It’s no secret that I adore James Neal. It hasn’t always been this way, but his first full season with the Pittsburgh Penguins had me doing a complete 180 (as evidenced by this post a few years ago).
So as you can imagine, his omission from the Team Canada roster for the 2014 Winter Olympics in Sochi did not sit well with me. In fact, I was so incensed by it that I resurrected this old blog to vent my frustrations.
**Side note: you may have noticed that my last post prior to this was eight months ago, and for that I am deeply sorry!
Team Canada made their roster announcement on January 7th, 2014, one of the latest countries to do so. They delayed the announcement as much as they could due to the unsure status of Steven Stamkos’ recovery from a broken leg.
Yet Stamkos was on the 25-man roster, amongst a bevy of other frontrunners like superstar Sidney Crosby and two-time Stanley Cup champion Jonathan Toews.
With such a loaded roster, it’s easy to see how someone like James Neal would have been excluded. That is, if some of the players who were named were actually living up to their hype this season.
Current numbers, stats, performance. Those should be the key factors in the decision to make a player part of a gold medal-seeking Olympic team. Not past glories and a well-known name.
If you haven’t already guessed it, I’m referring to the inclusion of Rick Nash. Hell, I’m not even a Marty St. Louis fan and I’m even mad that Nash made the team over him.
And I’m not alone on this one. Several analysts and hockey insiders were surprised to see Nash’s name on the list over a few others who were assumed to be shoe-ins.
To be fair, I’m not knocking Nash’s skill or his status as a top player in the league. Ever since he entered the NHL, the 6’4 winger has consistently been a 20+ goal scorer. But this season, his numbers have not been up to par and he has not been playing to his full capabilities.
That sour look on Neal’s face is completely justified.
James Neal, compared to Nash, is hardly a household name in the hockey world. It’s easy to be overshadowed when playing alongside Sidney Crosby and Evgeni Malkin (just ask Jordan Staal) but one thing can’t be overlooked, and that is the simple fact that Neal is on fire.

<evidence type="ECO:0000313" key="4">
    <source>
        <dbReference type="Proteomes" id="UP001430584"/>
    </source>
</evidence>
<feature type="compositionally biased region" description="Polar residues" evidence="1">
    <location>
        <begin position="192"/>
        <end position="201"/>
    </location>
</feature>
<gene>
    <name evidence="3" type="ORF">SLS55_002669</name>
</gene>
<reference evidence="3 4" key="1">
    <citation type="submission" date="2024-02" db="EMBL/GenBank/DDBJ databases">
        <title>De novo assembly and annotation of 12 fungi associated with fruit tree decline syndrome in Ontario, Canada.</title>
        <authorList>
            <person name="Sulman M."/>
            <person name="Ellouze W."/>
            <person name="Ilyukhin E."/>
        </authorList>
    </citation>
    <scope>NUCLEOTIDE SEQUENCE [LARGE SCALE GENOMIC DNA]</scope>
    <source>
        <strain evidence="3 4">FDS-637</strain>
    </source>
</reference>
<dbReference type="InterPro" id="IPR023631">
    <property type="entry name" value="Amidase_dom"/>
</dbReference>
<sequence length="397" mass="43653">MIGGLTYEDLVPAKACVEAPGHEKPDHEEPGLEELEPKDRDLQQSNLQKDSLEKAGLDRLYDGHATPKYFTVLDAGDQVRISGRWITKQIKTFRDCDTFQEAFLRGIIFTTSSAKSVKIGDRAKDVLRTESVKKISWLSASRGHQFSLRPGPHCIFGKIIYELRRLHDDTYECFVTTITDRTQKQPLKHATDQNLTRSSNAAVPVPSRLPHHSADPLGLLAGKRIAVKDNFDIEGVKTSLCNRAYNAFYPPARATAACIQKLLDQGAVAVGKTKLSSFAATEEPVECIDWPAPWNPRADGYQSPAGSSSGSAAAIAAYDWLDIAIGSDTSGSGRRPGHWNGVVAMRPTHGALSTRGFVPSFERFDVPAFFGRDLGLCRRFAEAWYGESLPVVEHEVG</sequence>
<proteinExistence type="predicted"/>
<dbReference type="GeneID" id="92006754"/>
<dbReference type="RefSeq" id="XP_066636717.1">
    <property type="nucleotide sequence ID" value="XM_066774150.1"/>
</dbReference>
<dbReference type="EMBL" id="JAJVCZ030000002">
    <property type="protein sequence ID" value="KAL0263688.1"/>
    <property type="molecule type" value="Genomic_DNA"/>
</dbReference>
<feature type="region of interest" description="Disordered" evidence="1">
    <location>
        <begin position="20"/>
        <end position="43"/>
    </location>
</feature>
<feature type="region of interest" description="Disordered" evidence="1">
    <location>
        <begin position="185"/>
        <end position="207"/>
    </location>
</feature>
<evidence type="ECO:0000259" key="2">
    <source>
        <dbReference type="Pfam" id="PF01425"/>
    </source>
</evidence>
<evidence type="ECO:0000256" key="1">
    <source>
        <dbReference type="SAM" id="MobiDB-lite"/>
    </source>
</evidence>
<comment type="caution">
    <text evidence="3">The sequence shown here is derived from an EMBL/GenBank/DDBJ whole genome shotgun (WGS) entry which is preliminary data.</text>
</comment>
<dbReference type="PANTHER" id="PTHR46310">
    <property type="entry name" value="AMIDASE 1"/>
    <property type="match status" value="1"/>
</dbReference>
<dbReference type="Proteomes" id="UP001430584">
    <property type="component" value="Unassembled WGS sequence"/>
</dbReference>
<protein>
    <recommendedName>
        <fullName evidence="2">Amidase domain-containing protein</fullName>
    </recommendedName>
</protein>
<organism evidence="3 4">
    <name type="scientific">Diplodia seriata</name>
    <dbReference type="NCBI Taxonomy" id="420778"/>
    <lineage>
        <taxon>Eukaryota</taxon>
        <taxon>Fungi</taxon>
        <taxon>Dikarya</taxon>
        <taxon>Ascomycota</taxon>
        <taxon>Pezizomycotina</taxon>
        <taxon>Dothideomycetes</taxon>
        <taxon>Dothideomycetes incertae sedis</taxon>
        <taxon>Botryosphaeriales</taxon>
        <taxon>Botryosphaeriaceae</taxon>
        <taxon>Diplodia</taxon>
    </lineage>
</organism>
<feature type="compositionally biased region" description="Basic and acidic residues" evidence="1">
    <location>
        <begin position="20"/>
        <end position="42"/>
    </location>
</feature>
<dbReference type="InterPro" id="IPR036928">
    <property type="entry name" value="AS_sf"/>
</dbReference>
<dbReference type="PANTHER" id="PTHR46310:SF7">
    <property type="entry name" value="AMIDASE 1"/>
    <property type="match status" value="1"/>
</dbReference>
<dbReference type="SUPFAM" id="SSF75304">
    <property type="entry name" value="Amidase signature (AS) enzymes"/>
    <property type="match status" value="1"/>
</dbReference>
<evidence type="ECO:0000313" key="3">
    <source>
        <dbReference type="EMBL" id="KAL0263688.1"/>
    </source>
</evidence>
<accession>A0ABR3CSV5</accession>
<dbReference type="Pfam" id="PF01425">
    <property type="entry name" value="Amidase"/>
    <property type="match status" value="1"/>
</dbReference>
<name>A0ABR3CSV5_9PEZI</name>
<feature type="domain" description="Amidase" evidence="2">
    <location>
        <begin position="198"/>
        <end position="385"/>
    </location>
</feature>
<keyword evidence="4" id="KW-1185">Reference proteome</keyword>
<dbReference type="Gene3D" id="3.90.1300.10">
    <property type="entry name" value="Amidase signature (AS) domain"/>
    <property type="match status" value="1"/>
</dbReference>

He has been on fire ever since he joined the Penguins roster. He has a brilliant chemistry with Malkin. He can play either left or right wing. And the guy can score goals; it’s what he does best.
Take a look at the numbers for this season and you be the judge. Pretend for a moment that you don’t know that Rick Nash was a first overall pick. Forget the fact that the tournament in Sochi will be the second time he’s represented Canada in the Winter Olympics.
Based solely on stats, it’s clear who deserves a spot on the 2014 roster and who doesn’t.
Games played – 27
Goals – 9
Assists – 9
Points – 18
Plus/minus – -2
Games played – 25
Goals – 16
Assists – 19
Points – 35
Plus/minus – 8
Bottom line? James Neal > Rick Nash
These Olympic rosters are comprised of the best of the best, dream teams of sorts. With each added member, a team should be increasing their chances of capturing gold. So why would you include a player who is not currently playing his best? Why would you snub a player who is playing better than ever?
One factor that may have played a key part in the decision to leave Neal off the Team Canada roster are his questionable choices of late, particularly when he appeared to go out of his way to knee Brad Marchand in the head in a penalty-riddled game against the Boston Bruins in December. And although Neal has been playing a cleaner game since that 5-game suspension, he has been known to be involved in a few post-whistle antics.